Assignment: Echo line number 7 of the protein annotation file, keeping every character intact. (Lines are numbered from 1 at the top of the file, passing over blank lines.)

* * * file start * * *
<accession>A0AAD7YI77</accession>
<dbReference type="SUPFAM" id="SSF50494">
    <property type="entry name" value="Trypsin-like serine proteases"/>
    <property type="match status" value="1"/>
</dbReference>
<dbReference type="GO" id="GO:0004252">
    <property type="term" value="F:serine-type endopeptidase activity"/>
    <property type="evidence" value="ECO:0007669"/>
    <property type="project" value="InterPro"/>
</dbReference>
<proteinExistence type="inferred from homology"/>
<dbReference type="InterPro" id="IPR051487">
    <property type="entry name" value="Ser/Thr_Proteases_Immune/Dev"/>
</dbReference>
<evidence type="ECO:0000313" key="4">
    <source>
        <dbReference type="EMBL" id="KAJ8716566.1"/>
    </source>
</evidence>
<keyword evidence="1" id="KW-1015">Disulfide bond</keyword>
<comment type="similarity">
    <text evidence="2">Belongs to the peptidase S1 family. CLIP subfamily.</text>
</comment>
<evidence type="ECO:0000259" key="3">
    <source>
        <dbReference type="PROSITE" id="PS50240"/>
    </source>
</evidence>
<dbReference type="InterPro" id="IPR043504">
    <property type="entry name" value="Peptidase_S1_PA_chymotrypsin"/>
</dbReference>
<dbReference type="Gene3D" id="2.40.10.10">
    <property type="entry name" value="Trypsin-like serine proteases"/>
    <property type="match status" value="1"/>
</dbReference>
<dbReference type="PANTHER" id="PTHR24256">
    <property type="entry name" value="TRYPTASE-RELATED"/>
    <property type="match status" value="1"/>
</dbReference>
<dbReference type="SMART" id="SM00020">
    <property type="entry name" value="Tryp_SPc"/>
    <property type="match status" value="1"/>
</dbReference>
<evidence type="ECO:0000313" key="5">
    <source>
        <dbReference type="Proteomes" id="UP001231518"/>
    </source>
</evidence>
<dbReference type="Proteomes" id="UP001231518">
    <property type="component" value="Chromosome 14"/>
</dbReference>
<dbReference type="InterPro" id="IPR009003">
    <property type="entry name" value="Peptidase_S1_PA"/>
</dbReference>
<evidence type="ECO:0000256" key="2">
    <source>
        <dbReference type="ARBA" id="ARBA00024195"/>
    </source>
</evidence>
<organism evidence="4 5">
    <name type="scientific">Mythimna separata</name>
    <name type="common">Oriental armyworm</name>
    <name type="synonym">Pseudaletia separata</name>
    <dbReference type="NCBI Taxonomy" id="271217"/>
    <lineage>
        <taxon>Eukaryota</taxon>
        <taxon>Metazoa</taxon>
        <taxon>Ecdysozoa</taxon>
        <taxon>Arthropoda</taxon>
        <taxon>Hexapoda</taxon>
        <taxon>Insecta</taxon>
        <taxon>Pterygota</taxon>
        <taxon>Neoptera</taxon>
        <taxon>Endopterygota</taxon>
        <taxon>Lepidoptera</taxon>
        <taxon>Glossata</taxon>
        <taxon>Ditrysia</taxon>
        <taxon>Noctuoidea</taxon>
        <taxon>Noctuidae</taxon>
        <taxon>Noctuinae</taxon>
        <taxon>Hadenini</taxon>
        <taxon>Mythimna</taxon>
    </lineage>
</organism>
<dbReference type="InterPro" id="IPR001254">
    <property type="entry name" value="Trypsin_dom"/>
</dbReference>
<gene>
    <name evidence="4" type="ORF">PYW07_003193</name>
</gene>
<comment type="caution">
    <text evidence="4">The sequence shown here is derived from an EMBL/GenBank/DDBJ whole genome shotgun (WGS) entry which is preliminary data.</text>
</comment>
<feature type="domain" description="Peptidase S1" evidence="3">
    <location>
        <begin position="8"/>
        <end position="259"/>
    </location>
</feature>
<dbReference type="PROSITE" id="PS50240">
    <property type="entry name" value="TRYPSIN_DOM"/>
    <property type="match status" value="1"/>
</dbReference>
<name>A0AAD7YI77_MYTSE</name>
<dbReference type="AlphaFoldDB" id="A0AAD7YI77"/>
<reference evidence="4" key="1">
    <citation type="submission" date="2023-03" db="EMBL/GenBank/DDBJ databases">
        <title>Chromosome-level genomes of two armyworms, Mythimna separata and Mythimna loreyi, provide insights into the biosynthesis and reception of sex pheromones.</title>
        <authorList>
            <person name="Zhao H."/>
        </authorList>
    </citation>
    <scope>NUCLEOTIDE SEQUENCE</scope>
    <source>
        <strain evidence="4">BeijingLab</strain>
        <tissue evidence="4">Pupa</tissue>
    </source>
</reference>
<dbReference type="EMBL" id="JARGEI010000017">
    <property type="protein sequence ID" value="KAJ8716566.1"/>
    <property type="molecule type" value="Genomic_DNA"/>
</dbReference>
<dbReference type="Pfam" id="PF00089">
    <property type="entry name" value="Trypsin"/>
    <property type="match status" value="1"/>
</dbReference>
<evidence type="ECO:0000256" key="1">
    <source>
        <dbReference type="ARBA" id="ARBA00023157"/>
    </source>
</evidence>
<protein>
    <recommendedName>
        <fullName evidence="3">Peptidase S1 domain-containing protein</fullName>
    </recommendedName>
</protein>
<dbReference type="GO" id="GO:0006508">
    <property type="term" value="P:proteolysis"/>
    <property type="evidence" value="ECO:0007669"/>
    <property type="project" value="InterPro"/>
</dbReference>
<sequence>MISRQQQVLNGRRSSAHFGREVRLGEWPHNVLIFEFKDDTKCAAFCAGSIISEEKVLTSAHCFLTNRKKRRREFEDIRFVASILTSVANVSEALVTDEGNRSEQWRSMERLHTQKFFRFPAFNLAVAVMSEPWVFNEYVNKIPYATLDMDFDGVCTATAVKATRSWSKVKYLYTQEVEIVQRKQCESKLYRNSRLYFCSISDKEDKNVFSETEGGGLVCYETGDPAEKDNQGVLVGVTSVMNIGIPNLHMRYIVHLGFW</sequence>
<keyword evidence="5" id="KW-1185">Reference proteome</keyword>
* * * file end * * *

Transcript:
    <property type="term" value="F:serine-type endopeptidase activity"/>